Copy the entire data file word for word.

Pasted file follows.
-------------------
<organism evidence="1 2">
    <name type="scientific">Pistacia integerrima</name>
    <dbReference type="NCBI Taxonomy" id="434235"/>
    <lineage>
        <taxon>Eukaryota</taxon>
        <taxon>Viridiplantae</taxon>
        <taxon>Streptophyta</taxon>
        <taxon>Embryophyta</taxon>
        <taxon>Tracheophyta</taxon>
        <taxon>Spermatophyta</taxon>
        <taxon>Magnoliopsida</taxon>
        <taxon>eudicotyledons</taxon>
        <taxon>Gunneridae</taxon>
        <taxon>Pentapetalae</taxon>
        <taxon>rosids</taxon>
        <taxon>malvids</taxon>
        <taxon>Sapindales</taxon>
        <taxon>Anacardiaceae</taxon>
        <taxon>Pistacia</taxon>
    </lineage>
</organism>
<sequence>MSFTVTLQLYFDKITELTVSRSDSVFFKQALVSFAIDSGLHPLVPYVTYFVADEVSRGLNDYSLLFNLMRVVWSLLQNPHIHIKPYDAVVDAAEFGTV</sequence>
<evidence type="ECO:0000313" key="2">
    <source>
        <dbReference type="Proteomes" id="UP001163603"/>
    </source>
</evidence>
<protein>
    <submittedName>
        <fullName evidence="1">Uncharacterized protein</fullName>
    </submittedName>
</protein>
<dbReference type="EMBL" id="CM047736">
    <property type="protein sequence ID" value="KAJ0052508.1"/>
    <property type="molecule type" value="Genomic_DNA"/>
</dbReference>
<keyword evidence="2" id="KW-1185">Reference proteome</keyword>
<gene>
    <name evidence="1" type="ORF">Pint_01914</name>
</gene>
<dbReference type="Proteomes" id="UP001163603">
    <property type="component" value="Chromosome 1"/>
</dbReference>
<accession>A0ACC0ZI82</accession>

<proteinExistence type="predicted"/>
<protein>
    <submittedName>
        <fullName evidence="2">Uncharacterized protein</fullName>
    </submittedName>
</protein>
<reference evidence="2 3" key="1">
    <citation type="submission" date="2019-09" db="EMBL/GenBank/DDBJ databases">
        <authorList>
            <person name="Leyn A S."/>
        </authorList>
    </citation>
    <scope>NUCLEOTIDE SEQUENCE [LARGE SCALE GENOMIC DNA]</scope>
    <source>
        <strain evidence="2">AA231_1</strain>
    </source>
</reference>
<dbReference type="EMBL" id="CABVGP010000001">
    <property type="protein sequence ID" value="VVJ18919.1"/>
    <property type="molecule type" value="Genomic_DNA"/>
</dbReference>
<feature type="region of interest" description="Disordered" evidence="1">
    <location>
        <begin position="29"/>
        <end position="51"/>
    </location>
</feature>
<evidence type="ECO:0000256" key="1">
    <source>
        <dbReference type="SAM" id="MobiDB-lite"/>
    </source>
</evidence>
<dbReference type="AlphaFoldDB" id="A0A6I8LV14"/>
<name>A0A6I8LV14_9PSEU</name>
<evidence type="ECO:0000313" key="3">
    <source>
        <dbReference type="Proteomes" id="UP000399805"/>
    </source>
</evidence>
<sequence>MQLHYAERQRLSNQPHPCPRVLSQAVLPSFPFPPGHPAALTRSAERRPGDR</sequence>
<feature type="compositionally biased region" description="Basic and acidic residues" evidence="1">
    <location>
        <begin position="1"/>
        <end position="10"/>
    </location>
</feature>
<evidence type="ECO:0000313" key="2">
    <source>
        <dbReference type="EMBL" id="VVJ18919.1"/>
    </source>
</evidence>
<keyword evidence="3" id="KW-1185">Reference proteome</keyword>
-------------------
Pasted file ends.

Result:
<organism evidence="1 2">
    <name type="scientific">Pistacia integerrima</name>
    <dbReference type="NCBI Taxonomy" id="434235"/>
    <lineage>
        <taxon>Eukaryota</taxon>
        <taxon>Viridiplantae</taxon>
        <taxon>Streptophyta</taxon>
        <taxon>Embryophyta</taxon>
        <taxon>Tracheophyta</taxon>
        <taxon>Spermatophyta</taxon>
        <taxon>Magnoliopsida</taxon>
        <taxon>eudicotyledons</taxon>
        <taxon>Gunneridae</taxon>
        <taxon>Pentapetalae</taxon>
        <taxon>rosids</taxon>
        <taxon>malvids</taxon>
        <taxon>Sapindales</taxon>
        <taxon>Anacardiaceae</taxon>
        <taxon>Pistacia</taxon>
    </lineage>
</organism>
<sequence>MSFTVTLQLYFDKITELTVSRSDSVFFKQALVSFAIDSGLHPLVPYVTYFVADEVSRGLNDYSLLFNLMRVVWSLLQNPHIHIKPYDAVVDAAEFGTV</sequence>
<evidence type="ECO:0000313" key="2">
    <source>
        <dbReference type="Proteomes" id="UP001163603"/>
    </source>
</evidence>
<protein>
    <submittedName>
        <fullName evidence="1">Uncharacterized protein</fullName>
    </submittedName>
</protein>
<dbReference type="EMBL" id="CM047736">
    <property type="protein sequence ID" value="KAJ0052508.1"/>
    <property type="molecule type" value="Genomic_DNA"/>
</dbReference>
<keyword evidence="2" id="KW-1185">Reference proteome</keyword>
<gene>
    <name evidence="1" type="ORF">Pint_01914</name>
</gene>
<dbReference type="Proteomes" id="UP001163603">
    <property type="component" value="Chromosome 1"/>
</dbReference>
<accession>A0ACC0ZI82</accession>

<proteinExistence type="predicted"/>
<protein>
    <submittedName>
        <fullName evidence="2">Uncharacterized protein</fullName>
    </submittedName>
</protein>
<reference evidence="2 3" key="1">
    <citation type="submission" date="2019-09" db="EMBL/GenBank/DDBJ databases">
        <authorList>
            <person name="Leyn A S."/>
        </authorList>
    </citation>
    <scope>NUCLEOTIDE SEQUENCE [LARGE SCALE GENOMIC DNA]</scope>
    <source>
        <strain evidence="2">AA231_1</strain>
    </source>
</reference>
<dbReference type="EMBL" id="CABVGP010000001">
    <property type="protein sequence ID" value="VVJ18919.1"/>
    <property type="molecule type" value="Genomic_DNA"/>
</dbReference>
<feature type="region of interest" description="Disordered" evidence="1">
    <location>
        <begin position="29"/>
        <end position="51"/>
    </location>
</feature>
<evidence type="ECO:0000256" key="1">
    <source>
        <dbReference type="SAM" id="MobiDB-lite"/>
    </source>
</evidence>
<dbReference type="AlphaFoldDB" id="A0A6I8LV14"/>
<name>A0A6I8LV14_9PSEU</name>
<evidence type="ECO:0000313" key="3">
    <source>
        <dbReference type="Proteomes" id="UP000399805"/>
    </source>
</evidence>
<sequence>MQLHYAERQRLSNQPHPCPRVLSQAVLPSFPFPPGHPAALTRSAERRPGDR</sequence>
<feature type="compositionally biased region" description="Basic and acidic residues" evidence="1">
    <location>
        <begin position="1"/>
        <end position="10"/>
    </location>
</feature>
<evidence type="ECO:0000313" key="2">
    <source>
        <dbReference type="EMBL" id="VVJ18919.1"/>
    </source>
</evidence>
<keyword evidence="3" id="KW-1185">Reference proteome</keyword>